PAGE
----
Chamaecyparis, common names cypress or false cypress, is a genus of conifers in the cypress family Cupressaceae, native to eastern Asia (Japan and Taiwan) and to the western and eastern margins of the United States. The name is derived from the Greek ‘khamai’ meaning "on the earth".
They are medium-sized to large evergreen trees growing from 20 – 70m tall, with foliage in flat sprays. The leaves are of two types, needle-like juvenile leaves on young seedlings up to a year old, and scale-like adult leaves.
The varieties most frequently used as bonsai are;-
Chamaecyparis obtusa ‘nana gracilus’– Hinoki cypress
It is a slow-growing tree; the bark is dark red-brown. The leaves are scale-like, 2 – 4 mm long, round tipped pendant sprays, green above and green below.
It is a nice dwarf ornamental tree but rather difficult for bonsai as it does not bud from old wood. As a bonsai, this species needs constant foliage maintenance because if the trees are not pruned frequently, the lower and interior branches will not get sufficient sunlight and die. The foliage likes humidity and can suffer when exposed to hot dry wind. Protect from hard frost and icy winds.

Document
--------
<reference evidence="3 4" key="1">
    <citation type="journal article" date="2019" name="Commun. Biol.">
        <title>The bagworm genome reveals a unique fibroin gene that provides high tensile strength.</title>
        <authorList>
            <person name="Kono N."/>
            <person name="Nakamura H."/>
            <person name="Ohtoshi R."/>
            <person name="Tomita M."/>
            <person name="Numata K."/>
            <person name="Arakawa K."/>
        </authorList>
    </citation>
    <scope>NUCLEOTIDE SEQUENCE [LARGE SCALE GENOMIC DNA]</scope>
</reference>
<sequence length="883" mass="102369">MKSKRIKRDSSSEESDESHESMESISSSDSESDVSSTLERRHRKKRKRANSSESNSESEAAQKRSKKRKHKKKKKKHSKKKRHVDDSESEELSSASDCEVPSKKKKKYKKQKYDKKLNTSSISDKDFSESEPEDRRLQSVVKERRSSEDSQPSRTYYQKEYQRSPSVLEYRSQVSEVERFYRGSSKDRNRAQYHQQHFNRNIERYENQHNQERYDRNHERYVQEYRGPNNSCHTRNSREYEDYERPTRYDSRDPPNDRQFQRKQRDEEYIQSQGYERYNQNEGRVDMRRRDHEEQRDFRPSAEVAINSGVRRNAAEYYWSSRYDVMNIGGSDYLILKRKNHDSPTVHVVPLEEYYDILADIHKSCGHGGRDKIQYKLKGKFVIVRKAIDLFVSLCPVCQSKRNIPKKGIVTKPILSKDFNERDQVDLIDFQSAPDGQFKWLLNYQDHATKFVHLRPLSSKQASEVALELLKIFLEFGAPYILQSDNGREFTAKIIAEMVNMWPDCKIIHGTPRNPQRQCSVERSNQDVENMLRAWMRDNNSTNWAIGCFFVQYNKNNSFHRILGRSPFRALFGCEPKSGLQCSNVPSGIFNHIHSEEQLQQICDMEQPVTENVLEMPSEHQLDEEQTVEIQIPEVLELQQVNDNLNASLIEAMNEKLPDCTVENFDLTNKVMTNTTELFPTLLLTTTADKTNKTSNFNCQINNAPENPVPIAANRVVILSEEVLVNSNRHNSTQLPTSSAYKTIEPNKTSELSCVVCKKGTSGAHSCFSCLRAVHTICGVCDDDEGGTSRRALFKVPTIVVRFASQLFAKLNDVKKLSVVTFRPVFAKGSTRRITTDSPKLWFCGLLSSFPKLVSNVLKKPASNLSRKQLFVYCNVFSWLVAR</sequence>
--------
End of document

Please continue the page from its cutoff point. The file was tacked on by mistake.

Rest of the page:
When used as bonsai, careful techniques are required when pruning and trimming; cut out or pinch entire fans of foliage - never cut across individual scale like leaves; the damage done will only lead to browning and die back. Take out small sections 2 or 3 times during the growing but do not expect much response until the next growing season as they are very slow growing. They ultimately become very tall trees but taking hundreds of years to do so.
They respond well to humidity rather than heavy watering; it improves the colour and density of the foliage Too much water in the soil produces root rot and eventually death.
Chamaecyparis pisifera: – Sawara cypress, variety Boulevarde
It is a slow-growing coniferous tree. The bark is red-brown, vertically fissured and with a stringy texture. The foliage is arranged in flat sprays; adult leaves are scale-like, 1.5 – 2 mm long, with pointed tips, a soft bluish green in colour; a very popular ornamental tree.
If growing as bonsai, the same rules apply as for ‘obtusa’; however it does need more frequent trimming as the growing patterns are slightly different. The foliage is more pointed and grows in spurts; if not trimmed regularly it will become coarse and elongated losing its shape quite quickly.
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